One technique that all of us on the Creative Team seem to share a love for is stitching. Since we aren't revealing the next sketch until Sunday, July 3, we thought this week would be a great time for sharing some of our layouts showcasing different ways to incorporate stitching and tell you our favorite techniques, tools, and tips. This week is packed with so many great layouts and great ideas for adding stitching to your crafty projects.
Hand Stitching 101
Hand stitching is my number one go-to technique. I may not use it on every single project but it is definitely the most used technique. It's somewhat easy, I find it enjoyable, and it adds a wonderful finishing touch to projects. Plus, it's a technique that can be used in so many different and fun ways. Just like sketches, the possibilities are endless!
If you've never tried hand stitching here is little step by step of what you need to get started and how to use the most common stitch, a back stitch.
What you will need:
• a foam or cork board - You can use a small cork board found at office supply stores or, the one I recommend, is the In Stitch'z by Bazzill foam board. I really like the softness to it and the grid. (You can tell I use mine a lot!)
• a paper piercer - I use the In Stitch'z by Bazzill paper piercer. The wooden handle is comfortable and unlike other paper piercers I've tried, it doesn't hurt my hand when I've got a lot of holes to pierce.
• a needle - There are a few mistakes you can make with the wrong size of needle. If you get one that is too big it will widen the holes you pierced when you start stitching. When that happens you are left with holes that end up being distracting and take away from the stitched design. If you get ones that are teeny tiny they are difficult to hold and very, very hard to thread.
• embroidery floss - DMC is my favorite mostly because of the cost and the color options.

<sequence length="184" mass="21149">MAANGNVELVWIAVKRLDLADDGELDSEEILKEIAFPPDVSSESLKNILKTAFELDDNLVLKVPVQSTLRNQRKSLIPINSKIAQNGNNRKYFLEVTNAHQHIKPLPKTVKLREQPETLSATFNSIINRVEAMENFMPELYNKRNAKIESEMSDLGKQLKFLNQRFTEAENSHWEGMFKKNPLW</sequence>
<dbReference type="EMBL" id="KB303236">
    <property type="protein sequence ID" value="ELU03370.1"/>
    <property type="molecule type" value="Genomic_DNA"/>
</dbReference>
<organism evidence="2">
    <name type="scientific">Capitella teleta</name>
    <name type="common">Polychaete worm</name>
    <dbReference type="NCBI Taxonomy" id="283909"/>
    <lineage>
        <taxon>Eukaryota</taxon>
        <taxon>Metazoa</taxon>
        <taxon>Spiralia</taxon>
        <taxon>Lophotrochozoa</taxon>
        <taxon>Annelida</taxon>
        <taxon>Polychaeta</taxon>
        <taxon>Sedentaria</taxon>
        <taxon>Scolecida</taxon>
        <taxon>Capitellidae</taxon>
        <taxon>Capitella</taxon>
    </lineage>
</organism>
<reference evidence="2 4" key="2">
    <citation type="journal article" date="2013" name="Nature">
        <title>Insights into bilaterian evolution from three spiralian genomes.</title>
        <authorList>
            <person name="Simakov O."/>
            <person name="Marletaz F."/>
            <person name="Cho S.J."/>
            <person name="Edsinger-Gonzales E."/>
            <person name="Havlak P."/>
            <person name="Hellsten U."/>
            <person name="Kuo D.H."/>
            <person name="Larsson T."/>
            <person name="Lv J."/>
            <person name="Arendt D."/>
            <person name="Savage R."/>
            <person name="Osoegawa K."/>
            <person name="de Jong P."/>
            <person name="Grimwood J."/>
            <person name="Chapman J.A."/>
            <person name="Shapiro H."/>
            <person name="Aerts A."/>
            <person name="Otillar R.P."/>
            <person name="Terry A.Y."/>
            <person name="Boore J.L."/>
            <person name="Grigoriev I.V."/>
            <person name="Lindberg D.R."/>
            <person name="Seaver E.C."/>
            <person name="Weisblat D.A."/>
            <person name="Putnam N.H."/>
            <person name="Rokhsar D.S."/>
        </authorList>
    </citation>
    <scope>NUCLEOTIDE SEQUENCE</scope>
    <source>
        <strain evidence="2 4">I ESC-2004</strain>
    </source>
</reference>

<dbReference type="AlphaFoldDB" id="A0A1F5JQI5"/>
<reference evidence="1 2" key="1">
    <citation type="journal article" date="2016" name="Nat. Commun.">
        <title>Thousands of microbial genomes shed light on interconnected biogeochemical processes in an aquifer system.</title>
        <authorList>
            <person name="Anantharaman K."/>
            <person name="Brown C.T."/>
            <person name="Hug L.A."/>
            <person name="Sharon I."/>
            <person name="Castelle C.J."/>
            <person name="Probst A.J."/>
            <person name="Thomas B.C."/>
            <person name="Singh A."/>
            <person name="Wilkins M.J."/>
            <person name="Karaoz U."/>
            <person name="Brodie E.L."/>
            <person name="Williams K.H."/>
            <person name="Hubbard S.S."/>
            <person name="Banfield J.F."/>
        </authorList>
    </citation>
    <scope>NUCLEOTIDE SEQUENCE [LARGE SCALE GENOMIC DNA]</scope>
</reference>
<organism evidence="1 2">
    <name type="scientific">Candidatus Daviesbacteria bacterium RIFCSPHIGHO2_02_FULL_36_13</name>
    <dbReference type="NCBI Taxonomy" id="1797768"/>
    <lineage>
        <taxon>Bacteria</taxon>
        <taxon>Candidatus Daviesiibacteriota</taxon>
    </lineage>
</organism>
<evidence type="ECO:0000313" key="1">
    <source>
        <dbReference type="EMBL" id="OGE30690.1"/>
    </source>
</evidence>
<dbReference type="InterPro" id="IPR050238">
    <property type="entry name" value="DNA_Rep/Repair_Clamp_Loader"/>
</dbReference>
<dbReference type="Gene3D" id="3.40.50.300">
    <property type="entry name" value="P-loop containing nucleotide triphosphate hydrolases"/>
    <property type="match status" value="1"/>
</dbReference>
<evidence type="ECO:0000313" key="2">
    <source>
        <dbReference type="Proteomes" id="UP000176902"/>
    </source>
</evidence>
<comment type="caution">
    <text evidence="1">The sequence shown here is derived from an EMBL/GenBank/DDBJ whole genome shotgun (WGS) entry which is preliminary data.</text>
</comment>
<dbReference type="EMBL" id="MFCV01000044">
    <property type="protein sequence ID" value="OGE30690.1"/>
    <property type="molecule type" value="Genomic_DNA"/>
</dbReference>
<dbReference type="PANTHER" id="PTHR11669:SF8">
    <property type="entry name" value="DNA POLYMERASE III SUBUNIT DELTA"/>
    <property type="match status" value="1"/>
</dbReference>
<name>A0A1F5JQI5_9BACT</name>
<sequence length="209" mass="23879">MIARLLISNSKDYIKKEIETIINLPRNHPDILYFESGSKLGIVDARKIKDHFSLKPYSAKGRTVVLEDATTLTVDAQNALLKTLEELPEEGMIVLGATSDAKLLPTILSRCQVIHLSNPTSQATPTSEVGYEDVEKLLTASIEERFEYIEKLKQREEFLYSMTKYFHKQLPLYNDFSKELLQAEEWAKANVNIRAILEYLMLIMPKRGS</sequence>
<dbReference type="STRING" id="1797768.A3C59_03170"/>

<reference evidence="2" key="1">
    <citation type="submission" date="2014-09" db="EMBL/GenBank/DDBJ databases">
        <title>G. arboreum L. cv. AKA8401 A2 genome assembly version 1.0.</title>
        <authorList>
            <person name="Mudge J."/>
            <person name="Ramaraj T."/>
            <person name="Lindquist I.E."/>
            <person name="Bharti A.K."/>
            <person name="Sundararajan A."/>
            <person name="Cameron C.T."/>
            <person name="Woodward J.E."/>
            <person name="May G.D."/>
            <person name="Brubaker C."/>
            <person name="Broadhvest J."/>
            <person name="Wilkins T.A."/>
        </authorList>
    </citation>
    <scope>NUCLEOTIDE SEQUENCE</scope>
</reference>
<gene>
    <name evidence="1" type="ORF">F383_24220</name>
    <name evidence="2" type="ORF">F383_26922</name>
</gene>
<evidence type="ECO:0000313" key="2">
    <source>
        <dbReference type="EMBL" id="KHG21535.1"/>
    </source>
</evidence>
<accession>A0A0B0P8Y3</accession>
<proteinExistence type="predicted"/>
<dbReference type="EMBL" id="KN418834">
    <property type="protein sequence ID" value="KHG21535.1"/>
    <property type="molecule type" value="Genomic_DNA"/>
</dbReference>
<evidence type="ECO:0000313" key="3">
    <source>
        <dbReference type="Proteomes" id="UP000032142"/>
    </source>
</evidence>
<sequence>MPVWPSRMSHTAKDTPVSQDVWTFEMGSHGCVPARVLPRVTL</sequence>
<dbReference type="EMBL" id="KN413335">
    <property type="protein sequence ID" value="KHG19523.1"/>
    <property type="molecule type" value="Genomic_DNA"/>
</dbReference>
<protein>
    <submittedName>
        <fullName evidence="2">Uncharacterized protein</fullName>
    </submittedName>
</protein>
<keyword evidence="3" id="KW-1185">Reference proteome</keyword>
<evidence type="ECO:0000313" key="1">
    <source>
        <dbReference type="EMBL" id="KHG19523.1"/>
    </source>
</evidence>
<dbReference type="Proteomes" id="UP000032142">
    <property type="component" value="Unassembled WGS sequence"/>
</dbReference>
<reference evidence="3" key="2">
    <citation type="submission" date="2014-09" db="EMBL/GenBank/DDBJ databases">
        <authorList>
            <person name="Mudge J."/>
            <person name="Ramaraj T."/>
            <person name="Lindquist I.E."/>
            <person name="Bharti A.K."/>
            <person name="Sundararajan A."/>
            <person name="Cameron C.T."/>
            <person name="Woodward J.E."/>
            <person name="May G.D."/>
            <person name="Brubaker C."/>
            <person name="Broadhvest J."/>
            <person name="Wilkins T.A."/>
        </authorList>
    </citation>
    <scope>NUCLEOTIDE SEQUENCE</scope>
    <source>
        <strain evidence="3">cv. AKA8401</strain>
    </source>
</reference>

• Another great tool to have on hand is a ruler with a straight stitching guide. It isn't really needed to get started with stitching but it does come in handy! I use the one shown above from Timeless Touches. I like that it has two different options for hole spacing. The small side is great for stitching and the larger spacing works great for evenly spaced rows of brads. I've also heard great things about the Design Ruler by Tim Holtz
1. To begin, I lightly draw the design I want to stitch onto my paper with a pencil. This is a step that you can skip but I highly recommend doing this first. It's kind a little preview of what the stitched design will look like so you can see if it's going to work or not. Believe me, it's not fun to think a stitched design it going to work only to find out it doesn't.
2. After I have my penciled design on the page, I start piercing the holes. If you want perfect, evenly spaced holes, this is where having a piercing ruler comes in handy.
Once you get used to stitching, you'll find that the you don't need the ruler as often. I use my ruler mostly on straight lines, where the spacing doesn't really matter. When it comes to a design with curves like a flourish or letters, I do the piercing without a piercing guide. The reason for that is if your holes are too far apart on a curve it ends up having a rough, jagged line instead of a nice, smooth curve.
After you have all the holes pierced, erase the pencil line. I recommend using soft, white erasers. They work wonderfully at removing the pencil lines and with little effort. Usually mechanical pencils have great erasers.
3. When it comes to how many strands of the thread I use, I mostly go with three. Using all six is fine but I have found that it's harder to thread a needle with all six, it tends to be harder to pull through the paper, and it tangles more often. With three strands it's easier to thread the needle, pulls smoothly through the hole in the paper, and it doesn't seem to tangle as much. If you want to mimic the look of machine stitching try using only one or two strands.
You also don't want to work with too long of a strand of thread. It can be a pain to pull the longer strand through the paper and it tangles more.
Speaking of tangles, the one that pops up the most is a little loop with a knot. To untangle it pull on the loop with your needle and pull on of the strands from the knot with your fingers. The loop will get smaller until the knot clears and comes undone.
4. I always anchor the end of my thread on the back with a small adhesive square. It's quick and easy!
5. A back stitch is what you use whenever you want to end up with a continuous line of stitching. To begin a back stitch you will come up through the first hole...
6. and then you go back down the second hole.
7. Next you come up the third hole...
8. and go down through the second hole.
9. Up through the fourth hole...
10. and down through the third hole.
11. When you are finished you will have a continuous line of stitching.